Monday, July 4, 2022

Support from oil companies boosting delivery of education at University of Guyana – VC

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The University of Guyana (UG) has received more funding from foreign investors in the oil and gas industry than the total amount received from all other sources in over 15 years.

Vice Chancellor Professor Dr. Paloma Mohamed-Martin said that from 2016 to date, the University has received between US$30-$US40 million from companies in the oil and gas sector.

She said that this sum does not include other support received, such as sponsoring students for trips.

Reflecting on UG’s relationship with ExxonMobil Guyana, she noted that the company’s first donation to the institution was US$40,000 in 2016 that went towards the rebuilding of the institution’s physics lab, which had been destroyed by fire three years earlier.

This was followed by funding to restart UG’s radio station—95.5 Intelligent Radio—to the tune of US$20,000.

UG also received an additional US$20,000 to fund the ‘Gasifier Project’ of the Faculty of Agriculture and Forestry’s (FAF). That research project was intended to examine how biomass from trees could be used to produce energy as well as fertilizer.

“So, they’ve been consistently working with us from the very inception but in a very quiet way,” the Professor noted, adding that, “the effects are very evident in the University…”

UG is one of the beneficiaries of ExxonMobil’s Greater Guyana Initiative (GGI) — a US$100 million project geared towards building local capacity. “That money is doing some important things for us,” the Vice Chancellor said, listing a campus safety and security project and capacity building for programme delivery as some of the projects under this initiative.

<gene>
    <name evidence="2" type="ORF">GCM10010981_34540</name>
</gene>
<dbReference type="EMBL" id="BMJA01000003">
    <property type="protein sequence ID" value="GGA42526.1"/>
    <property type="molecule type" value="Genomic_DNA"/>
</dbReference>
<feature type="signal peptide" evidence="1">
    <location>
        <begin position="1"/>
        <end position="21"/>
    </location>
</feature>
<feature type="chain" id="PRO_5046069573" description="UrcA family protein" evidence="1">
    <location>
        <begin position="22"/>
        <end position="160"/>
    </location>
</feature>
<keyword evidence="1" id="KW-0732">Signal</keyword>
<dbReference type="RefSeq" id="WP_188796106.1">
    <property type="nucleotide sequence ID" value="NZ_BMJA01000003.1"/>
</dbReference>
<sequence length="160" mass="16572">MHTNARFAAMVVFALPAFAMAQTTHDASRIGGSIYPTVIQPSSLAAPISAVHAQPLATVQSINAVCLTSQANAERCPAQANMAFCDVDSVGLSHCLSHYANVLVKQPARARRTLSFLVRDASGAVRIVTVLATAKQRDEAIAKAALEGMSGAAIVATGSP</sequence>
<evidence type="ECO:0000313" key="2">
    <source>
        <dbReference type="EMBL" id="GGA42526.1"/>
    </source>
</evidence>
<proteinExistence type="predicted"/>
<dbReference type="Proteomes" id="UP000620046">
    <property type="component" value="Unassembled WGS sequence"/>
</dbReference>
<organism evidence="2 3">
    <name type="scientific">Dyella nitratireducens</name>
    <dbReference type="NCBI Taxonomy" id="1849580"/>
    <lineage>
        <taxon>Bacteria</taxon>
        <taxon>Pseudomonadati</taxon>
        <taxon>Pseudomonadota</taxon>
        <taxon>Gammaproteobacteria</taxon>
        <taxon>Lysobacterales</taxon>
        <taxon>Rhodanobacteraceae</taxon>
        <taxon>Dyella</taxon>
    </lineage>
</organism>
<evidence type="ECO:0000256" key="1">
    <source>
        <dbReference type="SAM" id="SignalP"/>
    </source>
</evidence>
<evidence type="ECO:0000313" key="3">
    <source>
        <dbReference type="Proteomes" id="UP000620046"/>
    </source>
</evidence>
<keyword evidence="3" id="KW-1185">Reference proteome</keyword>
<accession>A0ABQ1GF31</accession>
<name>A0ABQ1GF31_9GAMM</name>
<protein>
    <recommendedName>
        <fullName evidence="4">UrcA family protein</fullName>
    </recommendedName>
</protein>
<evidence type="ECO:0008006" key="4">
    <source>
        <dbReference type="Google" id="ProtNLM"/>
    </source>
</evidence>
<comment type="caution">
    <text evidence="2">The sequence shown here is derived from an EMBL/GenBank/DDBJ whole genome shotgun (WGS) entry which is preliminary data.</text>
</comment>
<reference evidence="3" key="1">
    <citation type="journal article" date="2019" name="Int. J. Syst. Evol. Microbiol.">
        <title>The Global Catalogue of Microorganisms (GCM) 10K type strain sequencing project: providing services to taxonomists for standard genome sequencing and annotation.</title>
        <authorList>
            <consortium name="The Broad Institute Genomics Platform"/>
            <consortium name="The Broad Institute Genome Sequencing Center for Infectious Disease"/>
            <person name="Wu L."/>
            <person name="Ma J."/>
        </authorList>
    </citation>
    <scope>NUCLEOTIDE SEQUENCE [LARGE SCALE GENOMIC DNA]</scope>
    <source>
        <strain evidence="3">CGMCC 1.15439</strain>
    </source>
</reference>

Dr. Mohamed-Martin also pointed to UG’s recent ‘Zoom Room’ initiative funded under the GGCI.  Several Zoom Rooms have been established across the country to provide online access to students who do not have the necessary resources to attend UG’s virtual classes that have replaced face-to-face sessions, because of the pandemic.

Other companies in the energy sector are also playing major roles in the tertiary institution’s development. Canadian company CGX Energy and their partner Frontera also plugged millions into student development initiatives.

Dr. Mohamed-Martin reminded that, “CGX has given CDN$5 million, and this money is for 14 scholarships to a university in Canada that they are funding completely…on sustainability projects… training and research in the country. And, they also have been working with UG on training…field research, chemistry and those kinds of things.”

Companies such as Schlumberger and Halliburton have plugged millions of dollars into procuring vital pieces of equipment for the university to ensure that adequate training is received.

“We have a relationship with Schlumberger which gave us a great new computer laboratory about three years ago. It runs Petrel software – an exploration and production software platform used in the oil industry – which is highly expensive—a couple million dollars US— and that’s on 12 computers in our labs so students can actually do simulations and so on, on those,” the Vice Chancellor stated.

UG also launched a drilling-fuel laboratory last week using donations from Halliburton, which means it is one of the few universities in the Caribbean with this facility, and will soon launch an undersea drilling lab.

The Vice Chancellor also disclosed that UG and Schlumberger are having talks about the possibility of getting support for students in the Mechanical Department while talks are being held with ExxonMobil’s partner on the Stabroek Block—CNOOC—on developing the Geosciences Department.

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